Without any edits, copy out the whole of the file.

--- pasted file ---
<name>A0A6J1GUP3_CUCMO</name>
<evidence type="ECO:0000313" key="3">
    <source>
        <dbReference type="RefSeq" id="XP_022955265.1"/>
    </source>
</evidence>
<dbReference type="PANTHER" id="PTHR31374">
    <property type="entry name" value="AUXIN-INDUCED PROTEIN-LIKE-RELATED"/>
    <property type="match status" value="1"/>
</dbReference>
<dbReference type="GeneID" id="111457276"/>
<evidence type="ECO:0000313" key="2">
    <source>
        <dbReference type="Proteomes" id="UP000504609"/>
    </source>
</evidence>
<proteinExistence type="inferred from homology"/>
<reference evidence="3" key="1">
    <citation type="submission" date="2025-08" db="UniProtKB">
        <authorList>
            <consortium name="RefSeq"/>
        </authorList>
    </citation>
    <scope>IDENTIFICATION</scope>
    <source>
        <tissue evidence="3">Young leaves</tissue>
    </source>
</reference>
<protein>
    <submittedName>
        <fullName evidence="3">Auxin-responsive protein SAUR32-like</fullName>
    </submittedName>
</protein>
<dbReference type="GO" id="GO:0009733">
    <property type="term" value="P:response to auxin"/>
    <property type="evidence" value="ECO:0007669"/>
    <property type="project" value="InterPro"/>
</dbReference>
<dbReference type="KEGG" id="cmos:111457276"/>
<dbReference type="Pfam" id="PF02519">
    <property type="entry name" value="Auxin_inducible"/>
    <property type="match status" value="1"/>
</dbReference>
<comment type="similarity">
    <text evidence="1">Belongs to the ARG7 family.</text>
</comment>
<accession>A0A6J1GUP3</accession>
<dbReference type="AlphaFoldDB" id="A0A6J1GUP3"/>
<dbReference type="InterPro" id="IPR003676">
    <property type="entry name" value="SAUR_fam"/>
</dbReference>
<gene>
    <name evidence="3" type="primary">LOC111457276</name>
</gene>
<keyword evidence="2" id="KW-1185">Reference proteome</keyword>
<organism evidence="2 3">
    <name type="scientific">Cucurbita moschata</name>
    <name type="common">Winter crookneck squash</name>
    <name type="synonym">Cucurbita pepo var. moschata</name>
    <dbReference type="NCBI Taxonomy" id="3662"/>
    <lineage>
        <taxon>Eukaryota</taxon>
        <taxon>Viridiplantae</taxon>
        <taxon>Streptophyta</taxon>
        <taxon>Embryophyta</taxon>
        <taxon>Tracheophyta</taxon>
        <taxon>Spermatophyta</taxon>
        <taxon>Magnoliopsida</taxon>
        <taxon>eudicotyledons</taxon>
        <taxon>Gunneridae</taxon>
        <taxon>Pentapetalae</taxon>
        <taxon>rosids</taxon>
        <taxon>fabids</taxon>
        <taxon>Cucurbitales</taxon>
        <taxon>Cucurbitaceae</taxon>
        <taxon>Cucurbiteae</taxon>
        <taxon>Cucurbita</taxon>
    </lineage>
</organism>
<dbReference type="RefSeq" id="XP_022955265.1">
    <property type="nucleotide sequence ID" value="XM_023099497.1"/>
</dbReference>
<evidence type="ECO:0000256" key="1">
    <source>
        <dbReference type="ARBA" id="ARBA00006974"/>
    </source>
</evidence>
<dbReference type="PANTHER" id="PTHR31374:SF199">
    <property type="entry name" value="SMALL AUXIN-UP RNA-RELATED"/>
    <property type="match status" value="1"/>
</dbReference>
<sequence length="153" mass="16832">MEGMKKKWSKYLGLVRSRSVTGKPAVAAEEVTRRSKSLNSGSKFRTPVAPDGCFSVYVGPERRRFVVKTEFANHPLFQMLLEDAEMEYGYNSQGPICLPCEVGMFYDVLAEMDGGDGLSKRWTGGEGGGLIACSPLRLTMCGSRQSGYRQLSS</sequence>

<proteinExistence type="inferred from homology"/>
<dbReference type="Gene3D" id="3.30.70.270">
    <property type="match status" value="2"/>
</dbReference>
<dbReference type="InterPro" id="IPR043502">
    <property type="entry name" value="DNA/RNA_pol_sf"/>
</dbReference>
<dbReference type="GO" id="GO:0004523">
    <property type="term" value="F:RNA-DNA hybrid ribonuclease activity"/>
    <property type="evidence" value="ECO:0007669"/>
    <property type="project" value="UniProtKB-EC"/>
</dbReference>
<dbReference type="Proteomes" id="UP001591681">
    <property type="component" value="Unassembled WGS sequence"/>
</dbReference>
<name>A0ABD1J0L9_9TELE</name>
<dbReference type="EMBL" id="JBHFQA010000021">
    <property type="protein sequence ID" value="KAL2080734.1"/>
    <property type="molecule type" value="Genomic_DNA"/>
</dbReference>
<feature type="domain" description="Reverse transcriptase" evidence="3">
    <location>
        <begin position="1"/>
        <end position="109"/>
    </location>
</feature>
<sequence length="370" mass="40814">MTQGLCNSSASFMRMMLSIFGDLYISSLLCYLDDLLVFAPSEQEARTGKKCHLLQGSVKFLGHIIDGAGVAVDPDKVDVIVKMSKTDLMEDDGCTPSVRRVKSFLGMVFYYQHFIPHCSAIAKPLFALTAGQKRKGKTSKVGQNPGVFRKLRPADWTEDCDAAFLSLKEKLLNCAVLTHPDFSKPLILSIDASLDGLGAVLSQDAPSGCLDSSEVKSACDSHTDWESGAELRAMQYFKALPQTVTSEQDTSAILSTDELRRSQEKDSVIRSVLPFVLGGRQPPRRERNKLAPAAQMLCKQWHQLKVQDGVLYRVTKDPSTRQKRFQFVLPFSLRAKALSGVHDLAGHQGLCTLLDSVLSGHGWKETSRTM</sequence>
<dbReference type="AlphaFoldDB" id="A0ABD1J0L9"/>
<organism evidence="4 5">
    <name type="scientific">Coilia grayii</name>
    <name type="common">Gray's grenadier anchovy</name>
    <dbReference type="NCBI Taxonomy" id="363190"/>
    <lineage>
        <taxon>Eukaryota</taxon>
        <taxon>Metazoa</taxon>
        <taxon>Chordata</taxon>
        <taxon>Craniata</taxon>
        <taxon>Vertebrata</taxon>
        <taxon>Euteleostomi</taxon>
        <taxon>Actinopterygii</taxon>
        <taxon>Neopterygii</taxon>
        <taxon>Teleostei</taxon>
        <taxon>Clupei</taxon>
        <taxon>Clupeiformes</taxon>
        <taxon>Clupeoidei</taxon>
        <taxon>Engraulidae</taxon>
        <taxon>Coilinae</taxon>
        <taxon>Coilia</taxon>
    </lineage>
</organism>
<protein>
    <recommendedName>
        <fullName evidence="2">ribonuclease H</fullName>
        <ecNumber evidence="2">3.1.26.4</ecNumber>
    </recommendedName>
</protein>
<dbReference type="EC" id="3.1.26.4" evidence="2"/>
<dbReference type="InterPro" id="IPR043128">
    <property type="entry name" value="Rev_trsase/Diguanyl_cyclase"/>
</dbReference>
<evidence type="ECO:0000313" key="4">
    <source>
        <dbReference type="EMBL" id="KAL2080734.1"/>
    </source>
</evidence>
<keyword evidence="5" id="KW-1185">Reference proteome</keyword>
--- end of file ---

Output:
<name>A0A6J1GUP3_CUCMO</name>
<evidence type="ECO:0000313" key="3">
    <source>
        <dbReference type="RefSeq" id="XP_022955265.1"/>
    </source>
</evidence>
<dbReference type="PANTHER" id="PTHR31374">
    <property type="entry name" value="AUXIN-INDUCED PROTEIN-LIKE-RELATED"/>
    <property type="match status" value="1"/>
</dbReference>
<dbReference type="GeneID" id="111457276"/>
<evidence type="ECO:0000313" key="2">
    <source>
        <dbReference type="Proteomes" id="UP000504609"/>
    </source>
</evidence>
<proteinExistence type="inferred from homology"/>
<reference evidence="3" key="1">
    <citation type="submission" date="2025-08" db="UniProtKB">
        <authorList>
            <consortium name="RefSeq"/>
        </authorList>
    </citation>
    <scope>IDENTIFICATION</scope>
    <source>
        <tissue evidence="3">Young leaves</tissue>
    </source>
</reference>
<protein>
    <submittedName>
        <fullName evidence="3">Auxin-responsive protein SAUR32-like</fullName>
    </submittedName>
</protein>
<dbReference type="GO" id="GO:0009733">
    <property type="term" value="P:response to auxin"/>
    <property type="evidence" value="ECO:0007669"/>
    <property type="project" value="InterPro"/>
</dbReference>
<dbReference type="KEGG" id="cmos:111457276"/>
<dbReference type="Pfam" id="PF02519">
    <property type="entry name" value="Auxin_inducible"/>
    <property type="match status" value="1"/>
</dbReference>
<comment type="similarity">
    <text evidence="1">Belongs to the ARG7 family.</text>
</comment>
<accession>A0A6J1GUP3</accession>
<dbReference type="AlphaFoldDB" id="A0A6J1GUP3"/>
<dbReference type="InterPro" id="IPR003676">
    <property type="entry name" value="SAUR_fam"/>
</dbReference>
<gene>
    <name evidence="3" type="primary">LOC111457276</name>
</gene>
<keyword evidence="2" id="KW-1185">Reference proteome</keyword>
<organism evidence="2 3">
    <name type="scientific">Cucurbita moschata</name>
    <name type="common">Winter crookneck squash</name>
    <name type="synonym">Cucurbita pepo var. moschata</name>
    <dbReference type="NCBI Taxonomy" id="3662"/>
    <lineage>
        <taxon>Eukaryota</taxon>
        <taxon>Viridiplantae</taxon>
        <taxon>Streptophyta</taxon>
        <taxon>Embryophyta</taxon>
        <taxon>Tracheophyta</taxon>
        <taxon>Spermatophyta</taxon>
        <taxon>Magnoliopsida</taxon>
        <taxon>eudicotyledons</taxon>
        <taxon>Gunneridae</taxon>
        <taxon>Pentapetalae</taxon>
        <taxon>rosids</taxon>
        <taxon>fabids</taxon>
        <taxon>Cucurbitales</taxon>
        <taxon>Cucurbitaceae</taxon>
        <taxon>Cucurbiteae</taxon>
        <taxon>Cucurbita</taxon>
    </lineage>
</organism>
<dbReference type="RefSeq" id="XP_022955265.1">
    <property type="nucleotide sequence ID" value="XM_023099497.1"/>
</dbReference>
<evidence type="ECO:0000256" key="1">
    <source>
        <dbReference type="ARBA" id="ARBA00006974"/>
    </source>
</evidence>
<dbReference type="PANTHER" id="PTHR31374:SF199">
    <property type="entry name" value="SMALL AUXIN-UP RNA-RELATED"/>
    <property type="match status" value="1"/>
</dbReference>
<sequence length="153" mass="16832">MEGMKKKWSKYLGLVRSRSVTGKPAVAAEEVTRRSKSLNSGSKFRTPVAPDGCFSVYVGPERRRFVVKTEFANHPLFQMLLEDAEMEYGYNSQGPICLPCEVGMFYDVLAEMDGGDGLSKRWTGGEGGGLIACSPLRLTMCGSRQSGYRQLSS</sequence>

<proteinExistence type="inferred from homology"/>
<dbReference type="Gene3D" id="3.30.70.270">
    <property type="match status" value="2"/>
</dbReference>
<dbReference type="InterPro" id="IPR043502">
    <property type="entry name" value="DNA/RNA_pol_sf"/>
</dbReference>
<dbReference type="GO" id="GO:0004523">
    <property type="term" value="F:RNA-DNA hybrid ribonuclease activity"/>
    <property type="evidence" value="ECO:0007669"/>
    <property type="project" value="UniProtKB-EC"/>
</dbReference>
<dbReference type="Proteomes" id="UP001591681">
    <property type="component" value="Unassembled WGS sequence"/>
</dbReference>
<name>A0ABD1J0L9_9TELE</name>
<dbReference type="EMBL" id="JBHFQA010000021">
    <property type="protein sequence ID" value="KAL2080734.1"/>
    <property type="molecule type" value="Genomic_DNA"/>
</dbReference>
<feature type="domain" description="Reverse transcriptase" evidence="3">
    <location>
        <begin position="1"/>
        <end position="109"/>
    </location>
</feature>
<sequence length="370" mass="40814">MTQGLCNSSASFMRMMLSIFGDLYISSLLCYLDDLLVFAPSEQEARTGKKCHLLQGSVKFLGHIIDGAGVAVDPDKVDVIVKMSKTDLMEDDGCTPSVRRVKSFLGMVFYYQHFIPHCSAIAKPLFALTAGQKRKGKTSKVGQNPGVFRKLRPADWTEDCDAAFLSLKEKLLNCAVLTHPDFSKPLILSIDASLDGLGAVLSQDAPSGCLDSSEVKSACDSHTDWESGAELRAMQYFKALPQTVTSEQDTSAILSTDELRRSQEKDSVIRSVLPFVLGGRQPPRRERNKLAPAAQMLCKQWHQLKVQDGVLYRVTKDPSTRQKRFQFVLPFSLRAKALSGVHDLAGHQGLCTLLDSVLSGHGWKETSRTM</sequence>
<dbReference type="AlphaFoldDB" id="A0ABD1J0L9"/>
<organism evidence="4 5">
    <name type="scientific">Coilia grayii</name>
    <name type="common">Gray's grenadier anchovy</name>
    <dbReference type="NCBI Taxonomy" id="363190"/>
    <lineage>
        <taxon>Eukaryota</taxon>
        <taxon>Metazoa</taxon>
        <taxon>Chordata</taxon>
        <taxon>Craniata</taxon>
        <taxon>Vertebrata</taxon>
        <taxon>Euteleostomi</taxon>
        <taxon>Actinopterygii</taxon>
        <taxon>Neopterygii</taxon>
        <taxon>Teleostei</taxon>
        <taxon>Clupei</taxon>
        <taxon>Clupeiformes</taxon>
        <taxon>Clupeoidei</taxon>
        <taxon>Engraulidae</taxon>
        <taxon>Coilinae</taxon>
        <taxon>Coilia</taxon>
    </lineage>
</organism>
<protein>
    <recommendedName>
        <fullName evidence="2">ribonuclease H</fullName>
        <ecNumber evidence="2">3.1.26.4</ecNumber>
    </recommendedName>
</protein>
<dbReference type="EC" id="3.1.26.4" evidence="2"/>
<dbReference type="InterPro" id="IPR043128">
    <property type="entry name" value="Rev_trsase/Diguanyl_cyclase"/>
</dbReference>
<evidence type="ECO:0000313" key="4">
    <source>
        <dbReference type="EMBL" id="KAL2080734.1"/>
    </source>
</evidence>
<keyword evidence="5" id="KW-1185">Reference proteome</keyword>